BIG BIG TRAIN

(UNITED KINGDOM)

FOLKLORE

(2016)
LABEL:

AUTRE LABEL

GENRE:

PROGRESSIVE ROCK

TAGS:
Fusion, Symphonic
"If you're a fan of symphonic progressive rock, look no further: you will find in Folklore what you're looking for."
CORTO1809 (22.06.2016)  
4/5
(0) opinions (1) comment(s)
We promised you: just a few weeks after the release of "Stone & Steel", a live testimony on Blu-ray and CD of their rehearsals in Peter Gabriel's studios in 2014, Big Big Train comes back with a brand new studio album, "Folklore". This record is the band's ninth album, with a very stable line-up since 2009 and "The Underfall Yard". Not only do the incumbents not desert the band, but its line-up is gradually growing with more members who are moving up to permanent status. After the incorporation of Danny Manners on the diptych "English Electric", it's the turn of Rachel Hall (violin), who was also present on "English Electric" 1 and 2, and Rikard Sjöblom, Beardfish's eccentric singer and keyboardist, to join Big Big Train, bringing the number of musicians to eight.

An impressive line-up then, all the more impressive since most of the protagonists are multi-instrumentalist and they are reinforced by a string section and a brass quintet. This is what gives body to the style of which Big Big Train has become over the years one of the most credible representatives. If you're a fan of symphonic progressive rock, look no further: you've found what you're looking for.

Because Big Big Train once again demonstrates his immeasurable talent in an impeccable demonstration of what progressive rock is all about. It's all there: changes of themes, tempos, nuances, odd rhythms, alternating tutti, duets, solos, vocal and instrumental passages, a mix of electric (including the inevitable Hammond organ) and acoustic instruments, references to classical, world music, Celtic folklore, jazz... "progressive rock for dummies" declined in a little hour that you don't see going by, without weak moments, from the tribal folks of 'Folklore' and 'Waissail' to the two long archetypal suites 'London Plane' and 'Brooklands' with the unifying red thread ('I'm a Lucky Man'), passing by the energetic 'Winkie' or the short but catchy 'Salisbury Giant'.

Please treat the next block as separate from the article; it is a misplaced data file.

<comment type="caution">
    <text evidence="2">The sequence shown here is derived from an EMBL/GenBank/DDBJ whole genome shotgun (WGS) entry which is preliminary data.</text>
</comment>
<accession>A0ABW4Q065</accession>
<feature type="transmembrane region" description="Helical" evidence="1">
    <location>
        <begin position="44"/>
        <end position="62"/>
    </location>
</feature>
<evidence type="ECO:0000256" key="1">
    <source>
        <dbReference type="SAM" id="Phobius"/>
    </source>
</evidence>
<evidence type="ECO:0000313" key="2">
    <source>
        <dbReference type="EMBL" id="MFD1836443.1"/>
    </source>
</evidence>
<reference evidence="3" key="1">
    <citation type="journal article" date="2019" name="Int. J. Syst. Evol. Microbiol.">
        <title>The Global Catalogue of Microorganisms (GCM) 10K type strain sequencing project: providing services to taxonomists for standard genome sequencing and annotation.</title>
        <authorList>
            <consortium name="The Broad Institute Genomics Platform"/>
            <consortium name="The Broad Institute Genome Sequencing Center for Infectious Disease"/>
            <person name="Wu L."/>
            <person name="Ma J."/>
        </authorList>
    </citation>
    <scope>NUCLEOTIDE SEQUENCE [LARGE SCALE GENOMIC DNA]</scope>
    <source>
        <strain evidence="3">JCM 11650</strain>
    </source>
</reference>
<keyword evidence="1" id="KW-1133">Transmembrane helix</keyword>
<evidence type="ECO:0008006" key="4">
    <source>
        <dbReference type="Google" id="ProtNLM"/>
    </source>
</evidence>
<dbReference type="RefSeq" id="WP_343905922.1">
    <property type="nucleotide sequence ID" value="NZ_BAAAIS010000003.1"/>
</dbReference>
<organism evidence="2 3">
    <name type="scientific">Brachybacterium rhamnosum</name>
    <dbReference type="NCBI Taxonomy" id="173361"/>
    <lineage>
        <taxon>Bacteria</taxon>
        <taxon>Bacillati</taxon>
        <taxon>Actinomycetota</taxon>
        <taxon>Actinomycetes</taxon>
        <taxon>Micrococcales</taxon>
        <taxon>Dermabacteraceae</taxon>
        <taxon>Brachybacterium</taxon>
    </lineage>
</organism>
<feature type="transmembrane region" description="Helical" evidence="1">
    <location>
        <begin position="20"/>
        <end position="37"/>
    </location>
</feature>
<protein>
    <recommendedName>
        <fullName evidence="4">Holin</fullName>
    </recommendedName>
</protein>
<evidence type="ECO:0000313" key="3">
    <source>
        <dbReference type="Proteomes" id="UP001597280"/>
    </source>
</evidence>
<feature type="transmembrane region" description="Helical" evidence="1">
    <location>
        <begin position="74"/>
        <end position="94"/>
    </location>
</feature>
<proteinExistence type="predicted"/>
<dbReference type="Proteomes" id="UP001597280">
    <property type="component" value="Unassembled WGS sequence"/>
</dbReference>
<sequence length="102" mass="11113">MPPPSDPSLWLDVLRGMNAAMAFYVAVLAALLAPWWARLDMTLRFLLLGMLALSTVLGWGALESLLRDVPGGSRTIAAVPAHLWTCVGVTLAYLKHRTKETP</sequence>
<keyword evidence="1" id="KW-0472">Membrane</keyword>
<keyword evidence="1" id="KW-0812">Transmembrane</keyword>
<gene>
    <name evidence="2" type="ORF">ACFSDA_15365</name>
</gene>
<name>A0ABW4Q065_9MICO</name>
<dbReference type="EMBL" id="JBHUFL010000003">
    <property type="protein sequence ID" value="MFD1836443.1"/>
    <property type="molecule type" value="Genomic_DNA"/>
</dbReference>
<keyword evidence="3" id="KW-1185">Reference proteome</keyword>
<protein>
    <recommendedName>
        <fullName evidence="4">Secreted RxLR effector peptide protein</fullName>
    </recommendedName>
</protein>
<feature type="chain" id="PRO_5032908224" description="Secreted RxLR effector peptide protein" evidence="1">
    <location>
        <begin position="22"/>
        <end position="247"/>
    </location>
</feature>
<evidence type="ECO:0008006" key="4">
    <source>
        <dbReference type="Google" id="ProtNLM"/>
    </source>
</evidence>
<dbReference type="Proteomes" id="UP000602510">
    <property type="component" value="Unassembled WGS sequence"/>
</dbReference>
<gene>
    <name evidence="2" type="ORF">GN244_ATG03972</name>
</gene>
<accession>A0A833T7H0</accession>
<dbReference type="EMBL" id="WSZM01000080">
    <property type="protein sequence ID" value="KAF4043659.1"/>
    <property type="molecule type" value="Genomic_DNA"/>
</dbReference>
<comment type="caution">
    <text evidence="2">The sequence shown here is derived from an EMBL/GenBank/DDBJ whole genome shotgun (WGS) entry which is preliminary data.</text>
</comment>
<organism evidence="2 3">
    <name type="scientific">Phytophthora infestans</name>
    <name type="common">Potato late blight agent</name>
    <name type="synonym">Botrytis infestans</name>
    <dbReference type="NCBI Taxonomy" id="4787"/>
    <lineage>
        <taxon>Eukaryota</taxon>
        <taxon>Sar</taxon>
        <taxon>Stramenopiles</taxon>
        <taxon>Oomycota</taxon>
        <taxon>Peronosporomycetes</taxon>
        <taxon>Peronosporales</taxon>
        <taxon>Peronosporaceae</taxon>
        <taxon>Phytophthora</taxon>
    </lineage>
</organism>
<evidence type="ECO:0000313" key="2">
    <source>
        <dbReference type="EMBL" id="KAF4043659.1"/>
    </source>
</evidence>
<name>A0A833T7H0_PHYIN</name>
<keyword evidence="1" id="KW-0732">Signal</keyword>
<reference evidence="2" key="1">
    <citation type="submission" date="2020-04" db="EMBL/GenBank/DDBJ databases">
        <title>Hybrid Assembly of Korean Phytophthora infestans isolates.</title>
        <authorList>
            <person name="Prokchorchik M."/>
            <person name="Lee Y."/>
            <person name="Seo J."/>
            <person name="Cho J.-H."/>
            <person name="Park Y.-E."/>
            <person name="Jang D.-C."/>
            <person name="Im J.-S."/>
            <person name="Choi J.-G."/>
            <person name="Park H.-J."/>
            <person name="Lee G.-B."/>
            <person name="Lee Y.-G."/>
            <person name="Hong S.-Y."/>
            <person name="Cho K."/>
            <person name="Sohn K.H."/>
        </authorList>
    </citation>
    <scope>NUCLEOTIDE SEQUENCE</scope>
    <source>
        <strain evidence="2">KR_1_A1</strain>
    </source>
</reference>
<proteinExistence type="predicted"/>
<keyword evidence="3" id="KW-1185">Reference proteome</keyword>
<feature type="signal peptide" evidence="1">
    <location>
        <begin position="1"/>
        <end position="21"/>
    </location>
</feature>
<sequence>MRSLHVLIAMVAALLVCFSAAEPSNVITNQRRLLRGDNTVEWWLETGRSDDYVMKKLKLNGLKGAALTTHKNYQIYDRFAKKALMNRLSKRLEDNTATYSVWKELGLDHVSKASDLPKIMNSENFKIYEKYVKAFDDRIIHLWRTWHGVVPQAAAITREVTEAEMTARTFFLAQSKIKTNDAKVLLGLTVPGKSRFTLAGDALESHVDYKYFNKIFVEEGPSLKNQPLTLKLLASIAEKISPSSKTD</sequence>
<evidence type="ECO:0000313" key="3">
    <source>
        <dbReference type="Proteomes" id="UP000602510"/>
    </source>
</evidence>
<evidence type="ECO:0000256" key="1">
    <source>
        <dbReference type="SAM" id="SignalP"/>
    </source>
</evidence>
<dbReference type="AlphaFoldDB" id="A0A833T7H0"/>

If one had to express a reservation, the main criticism would be a slight lack of empathy: everything is very beautiful, very pleasant, but lacks a bit of soul, perhaps due to David Longdon's singing, which is certainly fair and solid but never poignant. On the other hand, the album doesn't bring any real surprise, Big Big Train continuing to do (very well) Big Big Train. However, this is not enough to spoil the pleasure of listening to sumptuous melodies with rich arrangements and played by accomplished musicians.

"Folklore" asserts itself as a worthy successor to the equally varied, symphonic and captivating "English Electric". And as with any good progressive record, each new listening allows you to discover details that have gone unnoticed until now and to generate a growing pleasure.
- Official website

TRACK LISTING:
01. Folklore (07:33)
02. London Plane (10:13)
03. Along the Ridgeway (06:12)
04. Salisbury Giant (03:37)
05. The Transit of Venus Across the Sun (07:20)
06. Wassail (06:57)
07. Winkie (08:25)
08. Brooklands (12:44)
09. Telling the Bees (06:02)

LINEUP:
Andy Poole: Claviers / Guitare Acoustique / Mandoline / Choeurs
Danny Manners: Claviers / Contrebasse
Dave Gregory : Guitares
David Longdon: Chant / Flûte / Guitare Acoustique / Mandoline / Percussions / Choeurs
Greg Spawton: Basse / Bass Pedals / Guitare Acoustique / Choeurs
Nick D’Virgilio: Batterie / Percussions / Choeurs
Rachel Hall: Violon / Alto / Violoncelle / Choeurs
Rikard Sjöblom: Guitares / Claviers / Accordéon / Choeurs
Ben Godfrey: Invité / Trompette / Cornet
Dave Desmond : Invité / Trombone
Evie Anderson: Invité / Violoncelle
John Storey: Invité / Euphonium
Jon Truscott : Invité / Tuba
Keith Hobday: Invité / Alto
Lucy Curnow: Invité / Violon
Nick Stones : Invité / Cor
   
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STATIONROCK
22/06/2016
 
57
0
Cet album (comme leurs concerts), est absolument parfait pour moi après une bonne dizaine d'écoutes.
Je ne vois pas qui va faire mieux cette année dans le genre.
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